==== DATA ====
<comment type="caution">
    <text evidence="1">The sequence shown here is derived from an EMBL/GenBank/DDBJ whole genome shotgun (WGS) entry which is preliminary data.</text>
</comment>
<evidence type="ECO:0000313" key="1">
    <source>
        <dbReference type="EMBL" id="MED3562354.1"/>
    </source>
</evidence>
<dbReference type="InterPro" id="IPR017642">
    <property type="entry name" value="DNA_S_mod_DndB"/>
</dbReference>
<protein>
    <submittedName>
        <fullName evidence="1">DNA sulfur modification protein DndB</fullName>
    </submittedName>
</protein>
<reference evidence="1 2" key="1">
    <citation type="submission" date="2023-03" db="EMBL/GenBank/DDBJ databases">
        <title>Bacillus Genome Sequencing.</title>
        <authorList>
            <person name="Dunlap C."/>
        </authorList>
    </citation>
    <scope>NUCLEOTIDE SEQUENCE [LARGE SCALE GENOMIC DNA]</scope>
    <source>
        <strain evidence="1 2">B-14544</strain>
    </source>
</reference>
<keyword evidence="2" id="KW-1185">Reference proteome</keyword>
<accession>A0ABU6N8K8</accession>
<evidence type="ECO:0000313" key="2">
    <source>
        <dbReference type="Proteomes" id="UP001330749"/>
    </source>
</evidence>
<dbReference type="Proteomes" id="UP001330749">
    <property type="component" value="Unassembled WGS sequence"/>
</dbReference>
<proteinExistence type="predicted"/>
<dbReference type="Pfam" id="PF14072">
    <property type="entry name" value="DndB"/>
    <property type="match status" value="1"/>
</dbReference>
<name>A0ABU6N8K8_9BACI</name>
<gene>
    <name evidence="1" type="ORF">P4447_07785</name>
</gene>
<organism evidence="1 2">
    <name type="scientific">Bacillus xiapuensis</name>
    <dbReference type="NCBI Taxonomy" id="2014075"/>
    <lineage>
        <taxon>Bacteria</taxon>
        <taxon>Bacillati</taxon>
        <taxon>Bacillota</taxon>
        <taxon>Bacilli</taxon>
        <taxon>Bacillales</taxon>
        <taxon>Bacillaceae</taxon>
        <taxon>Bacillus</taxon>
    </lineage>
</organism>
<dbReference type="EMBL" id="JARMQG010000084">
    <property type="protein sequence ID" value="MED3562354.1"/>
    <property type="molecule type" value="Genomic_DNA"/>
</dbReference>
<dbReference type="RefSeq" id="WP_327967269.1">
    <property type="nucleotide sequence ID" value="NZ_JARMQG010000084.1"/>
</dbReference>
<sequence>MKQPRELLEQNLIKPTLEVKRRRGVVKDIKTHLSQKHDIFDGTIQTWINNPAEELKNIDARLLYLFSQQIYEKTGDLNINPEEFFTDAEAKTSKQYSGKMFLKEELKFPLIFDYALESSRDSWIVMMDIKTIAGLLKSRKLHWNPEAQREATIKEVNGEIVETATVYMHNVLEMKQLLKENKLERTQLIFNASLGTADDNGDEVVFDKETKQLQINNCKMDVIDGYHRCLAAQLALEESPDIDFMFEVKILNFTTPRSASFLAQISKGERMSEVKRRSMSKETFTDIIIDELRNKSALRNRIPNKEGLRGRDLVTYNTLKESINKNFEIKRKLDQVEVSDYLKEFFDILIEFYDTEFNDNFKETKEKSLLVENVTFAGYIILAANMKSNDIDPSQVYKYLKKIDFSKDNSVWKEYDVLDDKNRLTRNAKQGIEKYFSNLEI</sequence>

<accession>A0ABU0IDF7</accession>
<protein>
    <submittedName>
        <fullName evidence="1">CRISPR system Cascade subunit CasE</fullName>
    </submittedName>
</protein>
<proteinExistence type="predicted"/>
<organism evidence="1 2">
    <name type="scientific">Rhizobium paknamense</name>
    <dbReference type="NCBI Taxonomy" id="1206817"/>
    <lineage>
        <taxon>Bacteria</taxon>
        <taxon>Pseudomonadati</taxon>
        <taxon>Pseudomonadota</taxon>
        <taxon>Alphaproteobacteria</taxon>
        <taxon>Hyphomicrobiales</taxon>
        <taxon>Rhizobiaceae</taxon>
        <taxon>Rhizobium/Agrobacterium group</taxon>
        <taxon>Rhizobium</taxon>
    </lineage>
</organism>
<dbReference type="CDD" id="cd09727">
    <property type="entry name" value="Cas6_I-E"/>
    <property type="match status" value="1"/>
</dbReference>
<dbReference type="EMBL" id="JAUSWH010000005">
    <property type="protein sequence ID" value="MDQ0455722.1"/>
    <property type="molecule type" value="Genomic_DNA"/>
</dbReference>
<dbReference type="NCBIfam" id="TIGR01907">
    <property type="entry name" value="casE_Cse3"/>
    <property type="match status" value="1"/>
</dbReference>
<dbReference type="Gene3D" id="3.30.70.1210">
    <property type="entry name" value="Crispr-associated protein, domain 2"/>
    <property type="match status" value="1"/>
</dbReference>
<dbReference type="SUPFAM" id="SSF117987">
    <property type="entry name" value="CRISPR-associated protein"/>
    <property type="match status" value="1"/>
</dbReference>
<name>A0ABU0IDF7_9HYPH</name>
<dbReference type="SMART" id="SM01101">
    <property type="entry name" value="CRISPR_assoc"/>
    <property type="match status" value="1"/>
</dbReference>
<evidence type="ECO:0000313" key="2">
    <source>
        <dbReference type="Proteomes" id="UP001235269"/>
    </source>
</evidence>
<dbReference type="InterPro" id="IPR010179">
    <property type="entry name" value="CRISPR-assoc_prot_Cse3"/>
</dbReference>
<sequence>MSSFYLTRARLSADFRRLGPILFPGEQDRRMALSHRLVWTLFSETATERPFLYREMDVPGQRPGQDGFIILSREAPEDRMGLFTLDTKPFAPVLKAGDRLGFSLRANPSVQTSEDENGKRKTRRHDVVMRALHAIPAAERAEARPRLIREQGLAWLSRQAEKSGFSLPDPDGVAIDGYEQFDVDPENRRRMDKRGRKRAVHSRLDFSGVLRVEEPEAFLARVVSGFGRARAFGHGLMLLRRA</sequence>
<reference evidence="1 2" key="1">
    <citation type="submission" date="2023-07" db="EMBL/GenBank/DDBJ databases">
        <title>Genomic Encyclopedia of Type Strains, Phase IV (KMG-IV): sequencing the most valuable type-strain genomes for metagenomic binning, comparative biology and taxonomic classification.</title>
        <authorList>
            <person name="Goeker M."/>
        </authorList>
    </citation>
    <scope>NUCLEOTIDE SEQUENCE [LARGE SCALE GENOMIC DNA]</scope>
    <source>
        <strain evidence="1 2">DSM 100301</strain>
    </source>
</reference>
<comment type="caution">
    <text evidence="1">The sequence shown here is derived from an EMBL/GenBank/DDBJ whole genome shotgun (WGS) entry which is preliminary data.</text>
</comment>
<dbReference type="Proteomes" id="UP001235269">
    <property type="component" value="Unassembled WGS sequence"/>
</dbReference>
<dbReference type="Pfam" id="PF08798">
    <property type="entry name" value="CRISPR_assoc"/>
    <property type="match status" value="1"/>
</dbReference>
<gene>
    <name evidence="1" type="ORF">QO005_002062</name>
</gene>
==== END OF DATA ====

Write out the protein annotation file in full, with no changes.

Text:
<comment type="caution">
    <text evidence="1">The sequence shown here is derived from an EMBL/GenBank/DDBJ whole genome shotgun (WGS) entry which is preliminary data.</text>
</comment>
<evidence type="ECO:0000313" key="1">
    <source>
        <dbReference type="EMBL" id="MED3562354.1"/>
    </source>
</evidence>
<dbReference type="InterPro" id="IPR017642">
    <property type="entry name" value="DNA_S_mod_DndB"/>
</dbReference>
<protein>
    <submittedName>
        <fullName evidence="1">DNA sulfur modification protein DndB</fullName>
    </submittedName>
</protein>
<reference evidence="1 2" key="1">
    <citation type="submission" date="2023-03" db="EMBL/GenBank/DDBJ databases">
        <title>Bacillus Genome Sequencing.</title>
        <authorList>
            <person name="Dunlap C."/>
        </authorList>
    </citation>
    <scope>NUCLEOTIDE SEQUENCE [LARGE SCALE GENOMIC DNA]</scope>
    <source>
        <strain evidence="1 2">B-14544</strain>
    </source>
</reference>
<keyword evidence="2" id="KW-1185">Reference proteome</keyword>
<accession>A0ABU6N8K8</accession>
<evidence type="ECO:0000313" key="2">
    <source>
        <dbReference type="Proteomes" id="UP001330749"/>
    </source>
</evidence>
<dbReference type="Proteomes" id="UP001330749">
    <property type="component" value="Unassembled WGS sequence"/>
</dbReference>
<proteinExistence type="predicted"/>
<dbReference type="Pfam" id="PF14072">
    <property type="entry name" value="DndB"/>
    <property type="match status" value="1"/>
</dbReference>
<name>A0ABU6N8K8_9BACI</name>
<gene>
    <name evidence="1" type="ORF">P4447_07785</name>
</gene>
<organism evidence="1 2">
    <name type="scientific">Bacillus xiapuensis</name>
    <dbReference type="NCBI Taxonomy" id="2014075"/>
    <lineage>
        <taxon>Bacteria</taxon>
        <taxon>Bacillati</taxon>
        <taxon>Bacillota</taxon>
        <taxon>Bacilli</taxon>
        <taxon>Bacillales</taxon>
        <taxon>Bacillaceae</taxon>
        <taxon>Bacillus</taxon>
    </lineage>
</organism>
<dbReference type="EMBL" id="JARMQG010000084">
    <property type="protein sequence ID" value="MED3562354.1"/>
    <property type="molecule type" value="Genomic_DNA"/>
</dbReference>
<dbReference type="RefSeq" id="WP_327967269.1">
    <property type="nucleotide sequence ID" value="NZ_JARMQG010000084.1"/>
</dbReference>
<sequence>MKQPRELLEQNLIKPTLEVKRRRGVVKDIKTHLSQKHDIFDGTIQTWINNPAEELKNIDARLLYLFSQQIYEKTGDLNINPEEFFTDAEAKTSKQYSGKMFLKEELKFPLIFDYALESSRDSWIVMMDIKTIAGLLKSRKLHWNPEAQREATIKEVNGEIVETATVYMHNVLEMKQLLKENKLERTQLIFNASLGTADDNGDEVVFDKETKQLQINNCKMDVIDGYHRCLAAQLALEESPDIDFMFEVKILNFTTPRSASFLAQISKGERMSEVKRRSMSKETFTDIIIDELRNKSALRNRIPNKEGLRGRDLVTYNTLKESINKNFEIKRKLDQVEVSDYLKEFFDILIEFYDTEFNDNFKETKEKSLLVENVTFAGYIILAANMKSNDIDPSQVYKYLKKIDFSKDNSVWKEYDVLDDKNRLTRNAKQGIEKYFSNLEI</sequence>

<accession>A0ABU0IDF7</accession>
<protein>
    <submittedName>
        <fullName evidence="1">CRISPR system Cascade subunit CasE</fullName>
    </submittedName>
</protein>
<proteinExistence type="predicted"/>
<organism evidence="1 2">
    <name type="scientific">Rhizobium paknamense</name>
    <dbReference type="NCBI Taxonomy" id="1206817"/>
    <lineage>
        <taxon>Bacteria</taxon>
        <taxon>Pseudomonadati</taxon>
        <taxon>Pseudomonadota</taxon>
        <taxon>Alphaproteobacteria</taxon>
        <taxon>Hyphomicrobiales</taxon>
        <taxon>Rhizobiaceae</taxon>
        <taxon>Rhizobium/Agrobacterium group</taxon>
        <taxon>Rhizobium</taxon>
    </lineage>
</organism>
<dbReference type="CDD" id="cd09727">
    <property type="entry name" value="Cas6_I-E"/>
    <property type="match status" value="1"/>
</dbReference>
<dbReference type="EMBL" id="JAUSWH010000005">
    <property type="protein sequence ID" value="MDQ0455722.1"/>
    <property type="molecule type" value="Genomic_DNA"/>
</dbReference>
<dbReference type="NCBIfam" id="TIGR01907">
    <property type="entry name" value="casE_Cse3"/>
    <property type="match status" value="1"/>
</dbReference>
<dbReference type="Gene3D" id="3.30.70.1210">
    <property type="entry name" value="Crispr-associated protein, domain 2"/>
    <property type="match status" value="1"/>
</dbReference>
<dbReference type="SUPFAM" id="SSF117987">
    <property type="entry name" value="CRISPR-associated protein"/>
    <property type="match status" value="1"/>
</dbReference>
<name>A0ABU0IDF7_9HYPH</name>
<dbReference type="SMART" id="SM01101">
    <property type="entry name" value="CRISPR_assoc"/>
    <property type="match status" value="1"/>
</dbReference>
<evidence type="ECO:0000313" key="2">
    <source>
        <dbReference type="Proteomes" id="UP001235269"/>
    </source>
</evidence>
<dbReference type="InterPro" id="IPR010179">
    <property type="entry name" value="CRISPR-assoc_prot_Cse3"/>
</dbReference>
<sequence>MSSFYLTRARLSADFRRLGPILFPGEQDRRMALSHRLVWTLFSETATERPFLYREMDVPGQRPGQDGFIILSREAPEDRMGLFTLDTKPFAPVLKAGDRLGFSLRANPSVQTSEDENGKRKTRRHDVVMRALHAIPAAERAEARPRLIREQGLAWLSRQAEKSGFSLPDPDGVAIDGYEQFDVDPENRRRMDKRGRKRAVHSRLDFSGVLRVEEPEAFLARVVSGFGRARAFGHGLMLLRRA</sequence>
<reference evidence="1 2" key="1">
    <citation type="submission" date="2023-07" db="EMBL/GenBank/DDBJ databases">
        <title>Genomic Encyclopedia of Type Strains, Phase IV (KMG-IV): sequencing the most valuable type-strain genomes for metagenomic binning, comparative biology and taxonomic classification.</title>
        <authorList>
            <person name="Goeker M."/>
        </authorList>
    </citation>
    <scope>NUCLEOTIDE SEQUENCE [LARGE SCALE GENOMIC DNA]</scope>
    <source>
        <strain evidence="1 2">DSM 100301</strain>
    </source>
</reference>
<comment type="caution">
    <text evidence="1">The sequence shown here is derived from an EMBL/GenBank/DDBJ whole genome shotgun (WGS) entry which is preliminary data.</text>
</comment>
<dbReference type="Proteomes" id="UP001235269">
    <property type="component" value="Unassembled WGS sequence"/>
</dbReference>
<dbReference type="Pfam" id="PF08798">
    <property type="entry name" value="CRISPR_assoc"/>
    <property type="match status" value="1"/>
</dbReference>
<gene>
    <name evidence="1" type="ORF">QO005_002062</name>
</gene>